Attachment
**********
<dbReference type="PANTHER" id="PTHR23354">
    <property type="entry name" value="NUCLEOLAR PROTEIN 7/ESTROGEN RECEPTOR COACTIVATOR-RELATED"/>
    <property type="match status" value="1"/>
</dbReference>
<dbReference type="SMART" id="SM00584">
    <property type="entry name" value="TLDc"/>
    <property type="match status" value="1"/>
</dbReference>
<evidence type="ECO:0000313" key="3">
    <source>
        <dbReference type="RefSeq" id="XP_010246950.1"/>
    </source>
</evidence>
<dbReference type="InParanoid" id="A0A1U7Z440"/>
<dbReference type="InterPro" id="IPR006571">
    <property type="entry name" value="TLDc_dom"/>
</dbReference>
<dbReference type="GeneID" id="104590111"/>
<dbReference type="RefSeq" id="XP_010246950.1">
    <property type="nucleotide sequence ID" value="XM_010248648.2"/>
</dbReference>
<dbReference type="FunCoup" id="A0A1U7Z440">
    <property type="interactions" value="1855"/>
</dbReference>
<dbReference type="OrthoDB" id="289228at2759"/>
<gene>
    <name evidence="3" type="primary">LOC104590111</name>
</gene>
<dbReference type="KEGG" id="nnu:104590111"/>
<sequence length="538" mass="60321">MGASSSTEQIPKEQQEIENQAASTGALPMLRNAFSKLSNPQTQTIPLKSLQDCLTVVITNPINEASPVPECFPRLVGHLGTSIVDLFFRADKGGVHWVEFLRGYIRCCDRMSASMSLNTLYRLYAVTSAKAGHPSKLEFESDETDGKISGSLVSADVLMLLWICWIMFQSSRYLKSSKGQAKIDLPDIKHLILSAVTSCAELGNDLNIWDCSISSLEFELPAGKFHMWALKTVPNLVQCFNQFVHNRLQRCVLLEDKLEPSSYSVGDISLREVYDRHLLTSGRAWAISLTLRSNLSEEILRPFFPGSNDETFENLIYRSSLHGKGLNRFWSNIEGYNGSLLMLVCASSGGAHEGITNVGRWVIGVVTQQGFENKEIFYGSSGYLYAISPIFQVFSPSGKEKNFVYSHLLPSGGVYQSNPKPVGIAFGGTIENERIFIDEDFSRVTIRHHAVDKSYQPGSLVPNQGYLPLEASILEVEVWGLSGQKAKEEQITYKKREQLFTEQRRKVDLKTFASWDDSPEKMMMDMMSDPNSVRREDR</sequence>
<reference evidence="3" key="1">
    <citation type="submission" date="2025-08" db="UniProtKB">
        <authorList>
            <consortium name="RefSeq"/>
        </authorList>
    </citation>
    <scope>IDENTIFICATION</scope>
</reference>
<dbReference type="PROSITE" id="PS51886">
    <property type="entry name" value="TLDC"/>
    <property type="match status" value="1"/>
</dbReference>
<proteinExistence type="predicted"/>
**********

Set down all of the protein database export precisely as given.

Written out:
<dbReference type="PANTHER" id="PTHR23354">
    <property type="entry name" value="NUCLEOLAR PROTEIN 7/ESTROGEN RECEPTOR COACTIVATOR-RELATED"/>
    <property type="match status" value="1"/>
</dbReference>
<dbReference type="SMART" id="SM00584">
    <property type="entry name" value="TLDc"/>
    <property type="match status" value="1"/>
</dbReference>
<evidence type="ECO:0000313" key="3">
    <source>
        <dbReference type="RefSeq" id="XP_010246950.1"/>
    </source>
</evidence>
<dbReference type="InParanoid" id="A0A1U7Z440"/>
<dbReference type="InterPro" id="IPR006571">
    <property type="entry name" value="TLDc_dom"/>
</dbReference>
<dbReference type="GeneID" id="104590111"/>
<dbReference type="RefSeq" id="XP_010246950.1">
    <property type="nucleotide sequence ID" value="XM_010248648.2"/>
</dbReference>
<dbReference type="FunCoup" id="A0A1U7Z440">
    <property type="interactions" value="1855"/>
</dbReference>
<dbReference type="OrthoDB" id="289228at2759"/>
<gene>
    <name evidence="3" type="primary">LOC104590111</name>
</gene>
<dbReference type="KEGG" id="nnu:104590111"/>
<sequence length="538" mass="60321">MGASSSTEQIPKEQQEIENQAASTGALPMLRNAFSKLSNPQTQTIPLKSLQDCLTVVITNPINEASPVPECFPRLVGHLGTSIVDLFFRADKGGVHWVEFLRGYIRCCDRMSASMSLNTLYRLYAVTSAKAGHPSKLEFESDETDGKISGSLVSADVLMLLWICWIMFQSSRYLKSSKGQAKIDLPDIKHLILSAVTSCAELGNDLNIWDCSISSLEFELPAGKFHMWALKTVPNLVQCFNQFVHNRLQRCVLLEDKLEPSSYSVGDISLREVYDRHLLTSGRAWAISLTLRSNLSEEILRPFFPGSNDETFENLIYRSSLHGKGLNRFWSNIEGYNGSLLMLVCASSGGAHEGITNVGRWVIGVVTQQGFENKEIFYGSSGYLYAISPIFQVFSPSGKEKNFVYSHLLPSGGVYQSNPKPVGIAFGGTIENERIFIDEDFSRVTIRHHAVDKSYQPGSLVPNQGYLPLEASILEVEVWGLSGQKAKEEQITYKKREQLFTEQRRKVDLKTFASWDDSPEKMMMDMMSDPNSVRREDR</sequence>
<reference evidence="3" key="1">
    <citation type="submission" date="2025-08" db="UniProtKB">
        <authorList>
            <consortium name="RefSeq"/>
        </authorList>
    </citation>
    <scope>IDENTIFICATION</scope>
</reference>
<dbReference type="PROSITE" id="PS51886">
    <property type="entry name" value="TLDC"/>
    <property type="match status" value="1"/>
</dbReference>
<proteinExistence type="predicted"/>